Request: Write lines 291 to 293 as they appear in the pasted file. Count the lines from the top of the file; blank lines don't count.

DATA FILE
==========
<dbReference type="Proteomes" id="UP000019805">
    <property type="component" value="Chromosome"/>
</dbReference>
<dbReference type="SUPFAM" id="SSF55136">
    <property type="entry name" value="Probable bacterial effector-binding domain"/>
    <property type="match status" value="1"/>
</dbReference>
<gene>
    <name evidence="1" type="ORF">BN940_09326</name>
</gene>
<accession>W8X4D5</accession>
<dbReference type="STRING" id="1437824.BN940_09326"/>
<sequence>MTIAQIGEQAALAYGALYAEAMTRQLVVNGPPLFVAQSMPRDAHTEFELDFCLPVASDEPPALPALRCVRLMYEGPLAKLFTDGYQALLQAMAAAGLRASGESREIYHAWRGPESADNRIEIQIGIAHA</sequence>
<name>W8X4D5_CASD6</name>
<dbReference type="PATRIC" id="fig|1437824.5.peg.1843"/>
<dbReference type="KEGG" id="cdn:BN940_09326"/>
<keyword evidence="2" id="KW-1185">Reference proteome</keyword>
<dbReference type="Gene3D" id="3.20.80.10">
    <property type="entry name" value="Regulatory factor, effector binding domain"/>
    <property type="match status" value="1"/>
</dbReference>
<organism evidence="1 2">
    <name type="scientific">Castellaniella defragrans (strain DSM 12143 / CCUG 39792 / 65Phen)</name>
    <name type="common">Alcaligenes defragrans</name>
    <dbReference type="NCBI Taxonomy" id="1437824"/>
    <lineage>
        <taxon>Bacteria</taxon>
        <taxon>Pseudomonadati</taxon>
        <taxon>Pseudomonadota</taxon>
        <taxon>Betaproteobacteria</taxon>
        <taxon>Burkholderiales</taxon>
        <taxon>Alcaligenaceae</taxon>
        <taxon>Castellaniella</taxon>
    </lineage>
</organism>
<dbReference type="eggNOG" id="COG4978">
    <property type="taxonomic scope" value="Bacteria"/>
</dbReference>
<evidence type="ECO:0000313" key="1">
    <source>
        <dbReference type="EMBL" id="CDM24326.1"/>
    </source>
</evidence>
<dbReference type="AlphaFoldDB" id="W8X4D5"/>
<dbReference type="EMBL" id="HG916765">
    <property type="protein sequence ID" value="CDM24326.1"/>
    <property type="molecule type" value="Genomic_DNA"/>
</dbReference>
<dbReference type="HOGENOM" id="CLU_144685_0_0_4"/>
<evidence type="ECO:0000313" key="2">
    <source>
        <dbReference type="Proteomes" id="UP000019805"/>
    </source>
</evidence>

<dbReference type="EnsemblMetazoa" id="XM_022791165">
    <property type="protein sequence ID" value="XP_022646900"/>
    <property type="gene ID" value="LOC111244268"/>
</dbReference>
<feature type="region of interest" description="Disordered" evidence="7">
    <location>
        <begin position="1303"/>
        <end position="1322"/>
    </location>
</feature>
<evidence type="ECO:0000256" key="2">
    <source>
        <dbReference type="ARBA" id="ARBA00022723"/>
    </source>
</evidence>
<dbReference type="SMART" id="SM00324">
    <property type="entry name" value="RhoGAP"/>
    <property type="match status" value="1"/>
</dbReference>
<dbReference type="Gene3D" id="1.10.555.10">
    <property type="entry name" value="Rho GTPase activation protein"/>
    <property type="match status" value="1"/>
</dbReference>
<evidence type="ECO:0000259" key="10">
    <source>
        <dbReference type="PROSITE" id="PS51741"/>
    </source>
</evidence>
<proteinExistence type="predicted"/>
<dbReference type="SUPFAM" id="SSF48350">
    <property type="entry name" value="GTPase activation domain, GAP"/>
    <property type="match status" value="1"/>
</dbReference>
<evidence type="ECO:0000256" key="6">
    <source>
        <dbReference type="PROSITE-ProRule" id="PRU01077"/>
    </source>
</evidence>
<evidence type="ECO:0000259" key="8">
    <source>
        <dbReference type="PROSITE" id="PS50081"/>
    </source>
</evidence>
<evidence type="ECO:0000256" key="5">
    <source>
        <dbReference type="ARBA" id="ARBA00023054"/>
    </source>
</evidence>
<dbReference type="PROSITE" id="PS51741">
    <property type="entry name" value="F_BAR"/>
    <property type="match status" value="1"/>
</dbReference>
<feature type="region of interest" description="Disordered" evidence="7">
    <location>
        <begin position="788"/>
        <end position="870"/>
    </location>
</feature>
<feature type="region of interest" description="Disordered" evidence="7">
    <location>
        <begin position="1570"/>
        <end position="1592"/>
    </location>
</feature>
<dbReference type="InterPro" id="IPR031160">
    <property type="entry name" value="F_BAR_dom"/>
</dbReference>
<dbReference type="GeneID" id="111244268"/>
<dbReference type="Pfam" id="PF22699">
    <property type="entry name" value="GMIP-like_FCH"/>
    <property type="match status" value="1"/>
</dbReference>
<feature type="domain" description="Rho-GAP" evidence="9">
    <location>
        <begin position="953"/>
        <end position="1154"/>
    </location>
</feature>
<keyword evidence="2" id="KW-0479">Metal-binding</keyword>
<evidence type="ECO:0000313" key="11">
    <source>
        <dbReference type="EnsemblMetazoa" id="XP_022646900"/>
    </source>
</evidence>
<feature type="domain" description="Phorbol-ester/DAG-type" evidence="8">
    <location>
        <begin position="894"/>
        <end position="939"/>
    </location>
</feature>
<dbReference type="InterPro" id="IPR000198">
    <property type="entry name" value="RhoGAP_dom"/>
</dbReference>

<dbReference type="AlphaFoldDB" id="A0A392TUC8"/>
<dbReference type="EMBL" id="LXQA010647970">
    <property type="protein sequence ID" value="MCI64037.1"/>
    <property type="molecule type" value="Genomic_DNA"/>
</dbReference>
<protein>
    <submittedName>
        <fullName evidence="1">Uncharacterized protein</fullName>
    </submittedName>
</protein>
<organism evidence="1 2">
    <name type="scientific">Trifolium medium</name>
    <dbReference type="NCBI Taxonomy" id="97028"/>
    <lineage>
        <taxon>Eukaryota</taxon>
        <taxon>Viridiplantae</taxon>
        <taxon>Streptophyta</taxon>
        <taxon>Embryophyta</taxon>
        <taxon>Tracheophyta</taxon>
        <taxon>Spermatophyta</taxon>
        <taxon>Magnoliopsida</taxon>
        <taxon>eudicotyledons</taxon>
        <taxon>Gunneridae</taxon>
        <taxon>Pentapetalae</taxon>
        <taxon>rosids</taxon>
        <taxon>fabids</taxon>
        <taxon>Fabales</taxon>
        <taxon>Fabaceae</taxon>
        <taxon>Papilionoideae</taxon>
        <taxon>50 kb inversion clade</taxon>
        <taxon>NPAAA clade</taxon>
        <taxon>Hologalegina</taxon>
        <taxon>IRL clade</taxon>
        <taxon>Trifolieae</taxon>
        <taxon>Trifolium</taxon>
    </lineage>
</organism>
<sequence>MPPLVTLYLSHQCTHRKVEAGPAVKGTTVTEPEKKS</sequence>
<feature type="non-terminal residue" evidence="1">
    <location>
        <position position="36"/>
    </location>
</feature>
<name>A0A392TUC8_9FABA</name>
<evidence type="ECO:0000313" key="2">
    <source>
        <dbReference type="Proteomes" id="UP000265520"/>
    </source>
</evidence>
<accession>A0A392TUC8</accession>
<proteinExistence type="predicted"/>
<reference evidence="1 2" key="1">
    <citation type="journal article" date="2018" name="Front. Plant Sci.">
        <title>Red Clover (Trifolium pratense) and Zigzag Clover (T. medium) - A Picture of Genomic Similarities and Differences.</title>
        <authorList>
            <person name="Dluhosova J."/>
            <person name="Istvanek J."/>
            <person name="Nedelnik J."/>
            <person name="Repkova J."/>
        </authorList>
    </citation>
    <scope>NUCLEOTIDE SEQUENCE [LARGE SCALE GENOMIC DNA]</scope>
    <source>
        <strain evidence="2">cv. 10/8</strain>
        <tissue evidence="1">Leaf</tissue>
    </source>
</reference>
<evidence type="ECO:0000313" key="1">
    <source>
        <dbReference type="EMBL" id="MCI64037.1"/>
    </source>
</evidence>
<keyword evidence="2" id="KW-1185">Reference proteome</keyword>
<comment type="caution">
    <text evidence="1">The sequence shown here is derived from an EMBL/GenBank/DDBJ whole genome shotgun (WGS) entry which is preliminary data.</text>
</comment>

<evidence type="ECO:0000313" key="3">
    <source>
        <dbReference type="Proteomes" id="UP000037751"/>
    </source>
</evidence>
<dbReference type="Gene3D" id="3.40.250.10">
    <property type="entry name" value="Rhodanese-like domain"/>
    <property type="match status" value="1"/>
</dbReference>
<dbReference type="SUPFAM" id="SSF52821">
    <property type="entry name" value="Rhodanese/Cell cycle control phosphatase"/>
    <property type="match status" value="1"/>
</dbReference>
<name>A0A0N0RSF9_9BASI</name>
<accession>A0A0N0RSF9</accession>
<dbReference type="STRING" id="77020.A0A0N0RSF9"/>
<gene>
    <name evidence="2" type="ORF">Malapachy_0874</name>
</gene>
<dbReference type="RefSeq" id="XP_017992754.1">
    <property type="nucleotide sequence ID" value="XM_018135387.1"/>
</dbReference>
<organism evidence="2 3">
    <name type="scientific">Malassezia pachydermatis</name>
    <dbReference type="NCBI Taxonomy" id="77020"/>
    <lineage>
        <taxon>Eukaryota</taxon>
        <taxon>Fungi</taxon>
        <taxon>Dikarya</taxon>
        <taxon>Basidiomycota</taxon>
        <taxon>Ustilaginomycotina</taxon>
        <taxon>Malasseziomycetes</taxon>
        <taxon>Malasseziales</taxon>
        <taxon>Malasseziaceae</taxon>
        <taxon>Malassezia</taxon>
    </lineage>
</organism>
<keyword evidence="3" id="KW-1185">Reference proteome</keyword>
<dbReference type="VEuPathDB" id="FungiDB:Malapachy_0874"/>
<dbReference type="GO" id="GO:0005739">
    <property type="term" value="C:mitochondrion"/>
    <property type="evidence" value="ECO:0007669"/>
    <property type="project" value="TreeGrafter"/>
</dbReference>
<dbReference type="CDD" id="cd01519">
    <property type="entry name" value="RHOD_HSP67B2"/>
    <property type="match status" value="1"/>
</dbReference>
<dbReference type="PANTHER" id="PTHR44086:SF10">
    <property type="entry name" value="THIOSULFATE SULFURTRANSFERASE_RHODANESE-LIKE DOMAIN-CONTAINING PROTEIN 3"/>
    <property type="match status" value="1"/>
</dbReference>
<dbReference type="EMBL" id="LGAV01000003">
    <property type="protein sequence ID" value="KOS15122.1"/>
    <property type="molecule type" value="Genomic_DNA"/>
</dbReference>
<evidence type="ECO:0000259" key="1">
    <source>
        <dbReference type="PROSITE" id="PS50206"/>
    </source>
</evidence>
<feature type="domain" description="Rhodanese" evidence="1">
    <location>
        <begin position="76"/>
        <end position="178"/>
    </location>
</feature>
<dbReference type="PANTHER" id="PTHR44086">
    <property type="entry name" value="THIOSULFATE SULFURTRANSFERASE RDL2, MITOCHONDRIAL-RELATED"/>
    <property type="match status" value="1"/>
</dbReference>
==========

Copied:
<dbReference type="PANTHER" id="PTHR44086">
    <property type="entry name" value="THIOSULFATE SULFURTRANSFERASE RDL2, MITOCHONDRIAL-RELATED"/>
    <property type="match status" value="1"/>